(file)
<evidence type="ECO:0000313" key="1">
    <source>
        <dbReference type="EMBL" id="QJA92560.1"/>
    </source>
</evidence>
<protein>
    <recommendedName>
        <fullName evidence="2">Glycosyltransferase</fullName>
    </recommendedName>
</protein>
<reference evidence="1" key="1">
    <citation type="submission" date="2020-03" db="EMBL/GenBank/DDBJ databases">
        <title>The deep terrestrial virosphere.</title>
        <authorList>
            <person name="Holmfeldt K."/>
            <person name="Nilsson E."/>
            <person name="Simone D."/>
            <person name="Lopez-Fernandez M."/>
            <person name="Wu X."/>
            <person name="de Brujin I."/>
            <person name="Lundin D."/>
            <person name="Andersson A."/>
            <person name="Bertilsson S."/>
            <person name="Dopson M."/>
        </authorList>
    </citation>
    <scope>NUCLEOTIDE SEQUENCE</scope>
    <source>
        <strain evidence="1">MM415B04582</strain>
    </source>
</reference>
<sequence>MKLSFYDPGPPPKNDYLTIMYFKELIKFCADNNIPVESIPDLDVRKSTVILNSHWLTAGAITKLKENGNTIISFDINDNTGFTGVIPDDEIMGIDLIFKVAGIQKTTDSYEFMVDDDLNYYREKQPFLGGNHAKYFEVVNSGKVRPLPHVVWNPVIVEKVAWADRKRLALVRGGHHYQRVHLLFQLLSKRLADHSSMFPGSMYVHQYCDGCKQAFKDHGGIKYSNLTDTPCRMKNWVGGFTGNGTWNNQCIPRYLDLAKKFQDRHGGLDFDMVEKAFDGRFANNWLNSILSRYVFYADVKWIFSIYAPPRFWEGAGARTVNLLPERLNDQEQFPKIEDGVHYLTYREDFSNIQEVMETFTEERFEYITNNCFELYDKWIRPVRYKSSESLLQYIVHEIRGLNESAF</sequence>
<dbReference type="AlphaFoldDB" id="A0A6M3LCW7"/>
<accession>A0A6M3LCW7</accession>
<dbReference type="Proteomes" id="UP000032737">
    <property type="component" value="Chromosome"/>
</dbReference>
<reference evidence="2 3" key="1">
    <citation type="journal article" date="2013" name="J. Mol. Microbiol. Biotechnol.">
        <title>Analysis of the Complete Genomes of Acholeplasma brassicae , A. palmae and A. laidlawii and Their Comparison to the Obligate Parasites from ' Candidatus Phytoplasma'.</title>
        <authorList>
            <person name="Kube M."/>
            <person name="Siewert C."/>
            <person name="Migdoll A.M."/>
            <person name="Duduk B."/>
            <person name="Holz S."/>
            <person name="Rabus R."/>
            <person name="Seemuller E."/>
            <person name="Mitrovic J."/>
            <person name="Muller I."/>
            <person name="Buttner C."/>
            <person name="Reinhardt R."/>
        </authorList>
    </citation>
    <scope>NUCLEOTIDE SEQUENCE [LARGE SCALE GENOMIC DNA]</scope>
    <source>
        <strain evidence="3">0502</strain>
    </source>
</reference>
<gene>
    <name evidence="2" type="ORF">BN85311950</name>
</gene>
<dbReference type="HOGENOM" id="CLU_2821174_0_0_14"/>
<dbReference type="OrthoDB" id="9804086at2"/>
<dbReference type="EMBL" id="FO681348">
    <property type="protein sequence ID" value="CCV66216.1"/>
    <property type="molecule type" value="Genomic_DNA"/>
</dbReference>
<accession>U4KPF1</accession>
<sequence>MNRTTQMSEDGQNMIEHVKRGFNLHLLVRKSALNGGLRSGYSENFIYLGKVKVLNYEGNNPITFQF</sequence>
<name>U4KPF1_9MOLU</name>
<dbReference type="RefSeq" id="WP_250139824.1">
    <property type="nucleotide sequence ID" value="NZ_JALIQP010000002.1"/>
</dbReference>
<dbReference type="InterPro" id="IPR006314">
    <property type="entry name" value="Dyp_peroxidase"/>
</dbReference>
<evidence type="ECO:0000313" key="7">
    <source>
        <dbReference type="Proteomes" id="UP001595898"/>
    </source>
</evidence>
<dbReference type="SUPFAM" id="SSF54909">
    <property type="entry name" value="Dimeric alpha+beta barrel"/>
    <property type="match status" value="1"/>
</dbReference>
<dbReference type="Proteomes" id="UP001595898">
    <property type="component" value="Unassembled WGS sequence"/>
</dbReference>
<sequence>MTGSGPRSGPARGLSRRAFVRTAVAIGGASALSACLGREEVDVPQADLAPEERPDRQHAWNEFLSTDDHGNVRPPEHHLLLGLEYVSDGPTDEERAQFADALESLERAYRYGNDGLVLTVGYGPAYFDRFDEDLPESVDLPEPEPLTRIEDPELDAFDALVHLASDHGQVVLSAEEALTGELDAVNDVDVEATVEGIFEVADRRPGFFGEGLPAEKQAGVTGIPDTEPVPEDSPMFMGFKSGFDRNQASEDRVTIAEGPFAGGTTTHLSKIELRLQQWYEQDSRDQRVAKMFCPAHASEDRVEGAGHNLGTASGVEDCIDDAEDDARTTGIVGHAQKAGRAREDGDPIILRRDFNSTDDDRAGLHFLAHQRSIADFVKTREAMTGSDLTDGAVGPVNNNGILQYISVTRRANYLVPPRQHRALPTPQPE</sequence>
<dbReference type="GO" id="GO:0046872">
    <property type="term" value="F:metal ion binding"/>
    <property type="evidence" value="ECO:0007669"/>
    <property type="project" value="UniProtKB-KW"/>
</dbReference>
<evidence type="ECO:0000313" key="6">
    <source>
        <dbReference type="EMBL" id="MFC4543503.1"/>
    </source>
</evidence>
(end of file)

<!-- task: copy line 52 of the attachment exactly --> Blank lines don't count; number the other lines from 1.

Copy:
            <person name="Reinhardt R."/>